We really did try to warn them: Increasing the minimum wage beyond economically sustainable(1) levels will lead to bad, albeit predictable consequences, such as job losses:

Seattle, which recently passed a $15 minimum wage, has seen the loss of 700 restaurant jobs despite the rest of the state seeing huge increases, according to a Wednesday report.

In its report, the American Enterprise Institute looked at restaurant job growth in both Seattle and the rest of Washington. The state itself has gained 5,800 industry jobs since January. Seattle, however, lost 700 jobs in the same time. The state minimum wage is $9.47. Back in June Seattle passed its own minimum wage of $15 an hour. The city ordinance is designed to phase in over the course of several years. It will reach $15 an hour by 2017 for most employers.

“One likely cause of the stagnation and decline of Seattle area restaurant jobs this year is the increase in the city’s minimum wage,” the report speculated. “It looks like the Seattle minimum wage hike is getting off to a pretty bad start. Especially considering that restaurant employment in the rest of the state is booming, and nearly 6,000 more restaurant workers are employed today than in January.”

As I’ve said before:

Labor is a cost, because the business owner has to provide wages and, often, benefits that cost him more money. When a government mandate increases that cost, the business owner has three choices: pass the cost along to the customer, who may decide it’s too much and stop shopping there; cut employee hours and stop hiring to save on labor costs, thus costing potential jobs and putting a burden on workers still employed; and, finally, just decide it’s not worth it anymore and close up shop. In the low-margin bookseller business, Borderlands’ owner chose the last course as the only one viable.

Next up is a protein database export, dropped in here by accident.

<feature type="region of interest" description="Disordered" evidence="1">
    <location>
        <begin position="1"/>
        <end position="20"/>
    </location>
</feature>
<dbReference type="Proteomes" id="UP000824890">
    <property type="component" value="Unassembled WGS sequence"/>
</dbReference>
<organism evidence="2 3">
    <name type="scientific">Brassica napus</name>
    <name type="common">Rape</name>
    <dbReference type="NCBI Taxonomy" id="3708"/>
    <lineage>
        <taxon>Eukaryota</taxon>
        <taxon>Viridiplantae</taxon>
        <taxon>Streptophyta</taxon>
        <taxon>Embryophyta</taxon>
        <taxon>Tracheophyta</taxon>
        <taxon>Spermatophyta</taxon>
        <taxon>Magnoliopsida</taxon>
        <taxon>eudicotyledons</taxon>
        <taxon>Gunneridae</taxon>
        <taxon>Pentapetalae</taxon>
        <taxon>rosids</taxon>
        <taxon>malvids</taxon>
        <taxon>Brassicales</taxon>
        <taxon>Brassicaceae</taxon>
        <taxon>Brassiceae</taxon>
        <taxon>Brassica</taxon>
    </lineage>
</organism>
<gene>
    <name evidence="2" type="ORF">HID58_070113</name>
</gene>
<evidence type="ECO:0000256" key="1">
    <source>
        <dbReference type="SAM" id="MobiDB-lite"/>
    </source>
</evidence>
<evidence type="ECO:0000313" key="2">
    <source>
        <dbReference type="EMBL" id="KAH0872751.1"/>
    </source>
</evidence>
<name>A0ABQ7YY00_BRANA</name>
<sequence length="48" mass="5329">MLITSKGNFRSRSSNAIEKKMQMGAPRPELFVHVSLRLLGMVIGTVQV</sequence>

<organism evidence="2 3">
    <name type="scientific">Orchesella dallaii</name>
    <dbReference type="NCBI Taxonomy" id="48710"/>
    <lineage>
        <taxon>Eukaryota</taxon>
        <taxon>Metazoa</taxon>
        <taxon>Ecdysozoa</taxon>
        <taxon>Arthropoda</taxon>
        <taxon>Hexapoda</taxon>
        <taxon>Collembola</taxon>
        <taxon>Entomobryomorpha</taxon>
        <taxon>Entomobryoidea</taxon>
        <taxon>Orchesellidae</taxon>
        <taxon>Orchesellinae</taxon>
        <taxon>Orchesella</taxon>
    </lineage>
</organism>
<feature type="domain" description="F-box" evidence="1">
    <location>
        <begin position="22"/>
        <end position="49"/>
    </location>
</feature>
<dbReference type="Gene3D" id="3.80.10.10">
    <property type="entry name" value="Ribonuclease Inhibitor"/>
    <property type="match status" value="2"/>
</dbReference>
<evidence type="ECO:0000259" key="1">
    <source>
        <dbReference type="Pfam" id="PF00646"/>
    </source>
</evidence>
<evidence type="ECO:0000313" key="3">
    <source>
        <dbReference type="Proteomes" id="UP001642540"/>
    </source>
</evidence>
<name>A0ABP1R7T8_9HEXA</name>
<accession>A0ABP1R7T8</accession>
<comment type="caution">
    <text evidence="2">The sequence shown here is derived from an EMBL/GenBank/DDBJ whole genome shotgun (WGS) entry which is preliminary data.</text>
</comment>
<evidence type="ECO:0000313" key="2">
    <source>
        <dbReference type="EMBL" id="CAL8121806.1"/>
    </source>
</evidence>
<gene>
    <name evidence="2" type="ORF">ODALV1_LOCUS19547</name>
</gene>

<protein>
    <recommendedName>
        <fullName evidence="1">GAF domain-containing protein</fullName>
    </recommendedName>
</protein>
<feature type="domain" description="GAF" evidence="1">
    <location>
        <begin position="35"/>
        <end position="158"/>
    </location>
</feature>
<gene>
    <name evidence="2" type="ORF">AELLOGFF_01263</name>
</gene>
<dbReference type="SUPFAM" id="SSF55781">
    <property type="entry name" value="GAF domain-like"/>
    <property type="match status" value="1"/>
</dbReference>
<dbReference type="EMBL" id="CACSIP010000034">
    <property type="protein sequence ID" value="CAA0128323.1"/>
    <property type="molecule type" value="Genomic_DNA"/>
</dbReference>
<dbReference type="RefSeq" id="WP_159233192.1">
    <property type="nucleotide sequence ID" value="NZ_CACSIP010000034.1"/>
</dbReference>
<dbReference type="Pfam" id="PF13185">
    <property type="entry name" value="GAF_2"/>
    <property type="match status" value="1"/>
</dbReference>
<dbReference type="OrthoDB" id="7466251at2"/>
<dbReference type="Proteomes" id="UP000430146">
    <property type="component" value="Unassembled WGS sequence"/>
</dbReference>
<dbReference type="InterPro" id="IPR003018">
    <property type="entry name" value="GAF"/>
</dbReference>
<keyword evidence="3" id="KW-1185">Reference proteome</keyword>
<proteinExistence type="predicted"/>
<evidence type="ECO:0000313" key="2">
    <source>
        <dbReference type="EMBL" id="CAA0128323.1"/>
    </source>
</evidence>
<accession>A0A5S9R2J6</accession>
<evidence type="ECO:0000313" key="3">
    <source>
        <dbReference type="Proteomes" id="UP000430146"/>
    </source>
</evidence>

That was in San Francisco. In Seattle, it looks like restaurant owners decided on some mixture of cutting labor hours, or perhaps moving out of Seattle altogether. In at least one case, workers asked to reduced their hours, so they wouldn’t lose their jobs… and their government subsidies.

Of course, this is to the benefit of areas with lower labor costs around Seattle; at least some of them absorbed those jobs and the tax revenue from people looking for better prices.

Meanwhile, assuming those restaurants didn’t close, let me introduce you to your new server:

Welcome to the future

Need no wages

The progressive elites running Seattle (and San Francisco and New York and Los Angeles and…) almost certainly feel good for fighting for “economic justice” and “fairness.

It’s a shame the average working stiff has to suffer for their egos.

PS: The ideal minimum wage is zero.

Foonote:
(1) One of the progressive left’s favorite environmental-justice words. Maybe we should use it so they can start to understand economics.


Republicans move to (finally) impeach IRS director

October 28, 2015
John Koskinen

John Koskinen

Honestly, I never thought they would really do it: